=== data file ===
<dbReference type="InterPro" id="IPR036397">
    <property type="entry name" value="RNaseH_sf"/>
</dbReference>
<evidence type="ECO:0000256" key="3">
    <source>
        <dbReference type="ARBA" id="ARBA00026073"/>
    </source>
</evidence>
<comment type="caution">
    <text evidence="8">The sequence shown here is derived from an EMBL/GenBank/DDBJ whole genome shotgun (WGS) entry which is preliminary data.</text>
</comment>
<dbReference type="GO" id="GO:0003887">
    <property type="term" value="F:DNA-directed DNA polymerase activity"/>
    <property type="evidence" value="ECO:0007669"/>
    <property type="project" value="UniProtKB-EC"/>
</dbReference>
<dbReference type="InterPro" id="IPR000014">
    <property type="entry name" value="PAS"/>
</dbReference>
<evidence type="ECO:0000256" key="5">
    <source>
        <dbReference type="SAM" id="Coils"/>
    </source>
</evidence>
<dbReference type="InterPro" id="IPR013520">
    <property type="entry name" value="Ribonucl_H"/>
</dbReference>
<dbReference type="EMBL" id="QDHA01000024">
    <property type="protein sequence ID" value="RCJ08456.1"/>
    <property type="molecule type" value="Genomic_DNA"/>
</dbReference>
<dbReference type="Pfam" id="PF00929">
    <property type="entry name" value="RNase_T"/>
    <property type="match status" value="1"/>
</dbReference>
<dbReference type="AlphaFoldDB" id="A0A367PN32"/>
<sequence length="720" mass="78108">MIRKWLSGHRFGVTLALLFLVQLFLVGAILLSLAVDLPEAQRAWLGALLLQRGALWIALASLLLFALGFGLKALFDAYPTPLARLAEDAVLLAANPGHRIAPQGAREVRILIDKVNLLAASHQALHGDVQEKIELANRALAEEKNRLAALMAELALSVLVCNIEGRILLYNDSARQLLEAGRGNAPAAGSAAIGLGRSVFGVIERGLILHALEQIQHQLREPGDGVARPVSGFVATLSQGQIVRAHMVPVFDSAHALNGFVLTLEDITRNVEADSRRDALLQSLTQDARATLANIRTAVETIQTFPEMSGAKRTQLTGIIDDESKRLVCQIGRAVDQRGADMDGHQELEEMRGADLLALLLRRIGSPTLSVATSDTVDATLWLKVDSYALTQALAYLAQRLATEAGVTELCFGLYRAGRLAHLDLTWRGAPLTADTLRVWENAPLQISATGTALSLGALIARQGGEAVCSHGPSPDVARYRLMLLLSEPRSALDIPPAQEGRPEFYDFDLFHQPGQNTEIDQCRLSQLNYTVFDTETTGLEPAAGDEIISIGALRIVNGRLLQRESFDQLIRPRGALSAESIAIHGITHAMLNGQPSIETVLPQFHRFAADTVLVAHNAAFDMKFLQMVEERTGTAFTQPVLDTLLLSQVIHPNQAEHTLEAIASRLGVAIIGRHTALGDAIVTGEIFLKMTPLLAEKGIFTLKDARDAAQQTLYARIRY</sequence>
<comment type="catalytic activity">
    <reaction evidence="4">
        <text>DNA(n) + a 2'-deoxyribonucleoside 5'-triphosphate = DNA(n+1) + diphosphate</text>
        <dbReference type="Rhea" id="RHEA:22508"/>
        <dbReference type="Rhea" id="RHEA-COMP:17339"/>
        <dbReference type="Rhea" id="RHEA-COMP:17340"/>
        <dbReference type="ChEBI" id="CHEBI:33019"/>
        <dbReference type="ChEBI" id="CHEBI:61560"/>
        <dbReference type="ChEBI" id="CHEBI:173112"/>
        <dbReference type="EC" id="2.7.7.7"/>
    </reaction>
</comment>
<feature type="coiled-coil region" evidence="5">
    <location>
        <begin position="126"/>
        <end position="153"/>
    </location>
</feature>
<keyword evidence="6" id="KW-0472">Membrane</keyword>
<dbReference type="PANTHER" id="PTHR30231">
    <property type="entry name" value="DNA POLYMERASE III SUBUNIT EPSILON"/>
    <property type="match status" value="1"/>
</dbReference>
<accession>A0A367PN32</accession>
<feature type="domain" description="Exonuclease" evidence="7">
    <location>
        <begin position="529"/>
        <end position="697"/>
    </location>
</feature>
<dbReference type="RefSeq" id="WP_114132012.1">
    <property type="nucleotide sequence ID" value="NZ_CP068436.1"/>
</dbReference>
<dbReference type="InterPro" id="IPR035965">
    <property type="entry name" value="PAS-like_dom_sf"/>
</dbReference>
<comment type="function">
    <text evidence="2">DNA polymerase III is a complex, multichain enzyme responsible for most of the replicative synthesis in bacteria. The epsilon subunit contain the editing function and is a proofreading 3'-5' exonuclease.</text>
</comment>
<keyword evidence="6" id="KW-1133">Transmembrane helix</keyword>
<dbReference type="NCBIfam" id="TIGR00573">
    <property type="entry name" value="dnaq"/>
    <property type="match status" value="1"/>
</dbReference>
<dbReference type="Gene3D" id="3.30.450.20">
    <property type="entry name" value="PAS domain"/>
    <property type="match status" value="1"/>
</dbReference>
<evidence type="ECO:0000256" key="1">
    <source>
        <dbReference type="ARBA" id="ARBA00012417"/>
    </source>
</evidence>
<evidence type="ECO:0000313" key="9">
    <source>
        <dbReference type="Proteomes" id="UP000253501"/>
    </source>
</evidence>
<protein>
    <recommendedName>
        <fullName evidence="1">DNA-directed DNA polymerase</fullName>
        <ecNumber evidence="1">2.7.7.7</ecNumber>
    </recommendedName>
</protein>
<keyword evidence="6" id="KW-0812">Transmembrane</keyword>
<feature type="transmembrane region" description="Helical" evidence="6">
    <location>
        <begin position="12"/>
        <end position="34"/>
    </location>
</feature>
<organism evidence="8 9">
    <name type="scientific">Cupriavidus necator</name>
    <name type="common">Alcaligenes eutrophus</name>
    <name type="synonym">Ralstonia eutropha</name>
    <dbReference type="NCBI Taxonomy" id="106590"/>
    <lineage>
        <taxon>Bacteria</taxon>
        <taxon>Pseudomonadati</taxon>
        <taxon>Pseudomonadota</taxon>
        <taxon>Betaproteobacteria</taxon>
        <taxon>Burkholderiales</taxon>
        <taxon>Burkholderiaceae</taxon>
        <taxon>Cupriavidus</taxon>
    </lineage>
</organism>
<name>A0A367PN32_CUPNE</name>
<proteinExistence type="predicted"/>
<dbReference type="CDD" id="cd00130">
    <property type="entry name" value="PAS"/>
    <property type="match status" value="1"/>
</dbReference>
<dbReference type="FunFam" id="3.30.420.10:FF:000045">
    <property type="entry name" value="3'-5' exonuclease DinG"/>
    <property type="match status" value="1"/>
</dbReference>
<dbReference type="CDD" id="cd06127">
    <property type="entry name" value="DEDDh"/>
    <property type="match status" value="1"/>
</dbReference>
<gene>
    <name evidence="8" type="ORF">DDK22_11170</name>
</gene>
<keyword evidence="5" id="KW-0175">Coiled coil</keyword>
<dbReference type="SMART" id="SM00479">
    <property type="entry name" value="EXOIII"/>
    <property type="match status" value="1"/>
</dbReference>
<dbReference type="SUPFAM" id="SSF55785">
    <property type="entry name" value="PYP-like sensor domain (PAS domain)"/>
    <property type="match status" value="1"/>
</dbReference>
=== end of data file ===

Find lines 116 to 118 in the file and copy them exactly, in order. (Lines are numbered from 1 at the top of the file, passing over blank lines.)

        <taxon>Pseudomonadati</taxon>
        <taxon>Pseudomonadota</taxon>
        <taxon>Betaproteobacteria</taxon>